{{ DiscussionBoard.errors[2543668].message }}
  • Profile picture of the author SteveSki
    Only a idiot would quit their day job to work at IM without first proving that they can make it work for them on a part time basis. I myself burned my bridges many times by quitting my day jobs for Pie-in-the-Sky-MLM schemes before being able to first replace the income a day job provided.

    I was an idiot and did not succeed in business big until I moved from the USA to Australia and could not find employment due to my age and lack of a stable employment history. It was hunger that forced me to finally get off my rear end and perform the actions that create results.

    I quit MLM, picked up my camera and started shooting and selling portraits like crazy. Went from almost Zero income to earning as much as $20,000 from a single weekend of shooting portraits and now employ several other photographers to shoot the portraits for me.

    Here's what made the difference.... up until moving to OZ I felt that if things didn't work out I could always find another job but the truth was I was just too lazy to do what it really takes to succeed in any business. I knew what needed to be done but never gave it a 110% effort until I had no other choice...

    Hunger forced me to overcome my laziness and my fears and forced me to work harder for myself than I ever worked for a boss. Before quitting your day job make sure you have the skills, knowledge and drive to do what it really takes to succeed in a business of your own.

    If I were wiser, I could have kept my day job and earned a living working 9 - 5 and built up a real business in my spare time on weekends and evenings, banked my moonlight profits and been a millionaire many times over by now.

    Instead I wasted my first 50 years spinning my wheels and just got lucky that no one would hire me to work for them. If I had landed a minimum wage job I would never have become hungry enough to turn the knowledge I picked up over the years into enough action to succeed. Keep your day job until your IM or other moonlighting pursuits are paying off for you and you have developed enough discipline to grow a large bank account.
    {{ DiscussionBoard.errors[2544030].message }}
  • Profile picture of the author JustinDupre
    Yep I agree, you must make enough money online first before consider quitting your day job. It takes time and energy to build up a system and network where you can start bringing in the monies.
    I offer CPA coaching and investment opportunities for those SERIOUSLY interested in making money directly or indirectly with affiliate marketing. PM me for details.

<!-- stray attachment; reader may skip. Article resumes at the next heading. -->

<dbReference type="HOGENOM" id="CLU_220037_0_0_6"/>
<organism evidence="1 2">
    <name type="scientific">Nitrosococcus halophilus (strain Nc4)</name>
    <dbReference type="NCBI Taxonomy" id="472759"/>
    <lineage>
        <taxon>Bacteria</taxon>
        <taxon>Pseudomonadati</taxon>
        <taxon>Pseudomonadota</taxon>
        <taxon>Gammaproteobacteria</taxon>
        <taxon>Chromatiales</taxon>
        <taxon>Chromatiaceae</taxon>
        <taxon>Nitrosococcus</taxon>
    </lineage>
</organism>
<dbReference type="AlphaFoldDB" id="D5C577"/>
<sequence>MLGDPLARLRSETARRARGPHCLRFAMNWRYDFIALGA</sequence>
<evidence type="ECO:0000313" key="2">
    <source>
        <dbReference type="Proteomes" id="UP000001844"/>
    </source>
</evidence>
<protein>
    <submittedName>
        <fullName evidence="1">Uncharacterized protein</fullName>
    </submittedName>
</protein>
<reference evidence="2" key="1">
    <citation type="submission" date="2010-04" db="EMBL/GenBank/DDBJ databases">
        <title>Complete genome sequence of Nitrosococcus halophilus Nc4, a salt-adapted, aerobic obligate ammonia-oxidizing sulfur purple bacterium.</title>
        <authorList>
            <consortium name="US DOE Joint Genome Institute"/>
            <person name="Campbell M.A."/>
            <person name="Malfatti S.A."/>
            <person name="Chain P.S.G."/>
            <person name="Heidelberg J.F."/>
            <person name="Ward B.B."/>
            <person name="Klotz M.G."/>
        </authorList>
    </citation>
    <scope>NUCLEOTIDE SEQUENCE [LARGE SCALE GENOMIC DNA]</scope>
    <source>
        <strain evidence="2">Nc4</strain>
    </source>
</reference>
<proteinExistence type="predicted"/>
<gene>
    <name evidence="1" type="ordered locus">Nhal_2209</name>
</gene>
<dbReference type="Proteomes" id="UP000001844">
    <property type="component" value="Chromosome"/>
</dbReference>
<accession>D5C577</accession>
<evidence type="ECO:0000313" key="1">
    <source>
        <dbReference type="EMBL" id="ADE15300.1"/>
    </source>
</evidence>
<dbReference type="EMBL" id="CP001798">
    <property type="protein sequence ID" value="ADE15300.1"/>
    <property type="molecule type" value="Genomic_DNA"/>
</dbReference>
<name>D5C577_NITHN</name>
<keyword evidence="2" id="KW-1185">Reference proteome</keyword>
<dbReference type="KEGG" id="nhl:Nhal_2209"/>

Read More about CPA/Affiliate Marketing on my Blog
    {{ DiscussionBoard.errors[2544215].message }}
  • Profile picture of the author SoftwareProjects
    GaryVee has a good way of addressing this - start by cutting out watching "Lost" and other activities you do after 8pm and focus on building your Internet Marketing business.

    Don't dare quitting your day job before your Internet business more than replaces your dayjob income AND you have ongoing residual income coming in, vs one-off capital gains.
    {{ DiscussionBoard.errors[2544576].message }}
  • Profile picture of the author Gary Pettit
    This is excellent advice. Diving in with both feet is great, but only if you can afford to pay the bills. Small businesses fail so frequently because they start out in debt; #1 reason. So your at-home business also deserves the chance to work itself out, without the owner (you) going into debt to do it.
    I left my day job the very moment the math worked: "I can make $xx/wk commuting 40 minutes one way, 5 days/week. Or I can make the same $xx/wk at home." I never left home after that.
    {{ DiscussionBoard.errors[2544689].message }}
  • Profile picture of the author PeterDunin
    Good advice there,you should definitely wait until your financially secure before you quit
    the 9-5 job.
    {{ DiscussionBoard.errors[2544908].message }}
  • Profile picture of the author Devon Brown
    I couldn't agree more. I've been saying this for years to a lot of people who say they want to quit their job to be full-time IMers. I let them know they have the best funding for their online business if they keep their day job.
    {{ DiscussionBoard.errors[2545020].message }}
    • Profile picture of the author jrom
      I agree, too. If I had a day job, I would keep it until I got successful in IM. I am in construction, which in Nevada, has about 33% unemployment and that includes me. I am trying to get jobs, as I do need to pay the bills and feed the family. But, I do agree with the whole idea of keeping the day job until you don't need it anymore.
      {{ DiscussionBoard.errors[2545061].message }}
  • Profile picture of the author ceweqsakti
    yes,offline work is quite Good $$ for me
    i will save little money from my offline job for my online site
    {{ DiscussionBoard.errors[2545090].message }}

Trending Topics